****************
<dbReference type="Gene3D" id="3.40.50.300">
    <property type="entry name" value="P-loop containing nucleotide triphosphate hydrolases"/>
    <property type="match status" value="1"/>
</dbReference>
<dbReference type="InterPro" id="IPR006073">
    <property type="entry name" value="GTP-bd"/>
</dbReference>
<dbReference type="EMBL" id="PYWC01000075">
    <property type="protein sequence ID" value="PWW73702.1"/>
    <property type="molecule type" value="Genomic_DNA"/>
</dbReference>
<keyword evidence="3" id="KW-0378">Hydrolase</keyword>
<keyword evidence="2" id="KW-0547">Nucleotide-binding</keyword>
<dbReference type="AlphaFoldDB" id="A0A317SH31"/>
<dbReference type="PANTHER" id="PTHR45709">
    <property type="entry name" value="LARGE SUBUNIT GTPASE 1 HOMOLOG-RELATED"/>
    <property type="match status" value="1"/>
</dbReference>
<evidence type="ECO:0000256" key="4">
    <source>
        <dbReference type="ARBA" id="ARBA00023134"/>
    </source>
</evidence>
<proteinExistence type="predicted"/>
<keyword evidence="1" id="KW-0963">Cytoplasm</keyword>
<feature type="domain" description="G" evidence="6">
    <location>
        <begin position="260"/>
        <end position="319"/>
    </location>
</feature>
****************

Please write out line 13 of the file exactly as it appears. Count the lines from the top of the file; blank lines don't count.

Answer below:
<keyword evidence="2" id="KW-0547">Nucleotide-binding</keyword>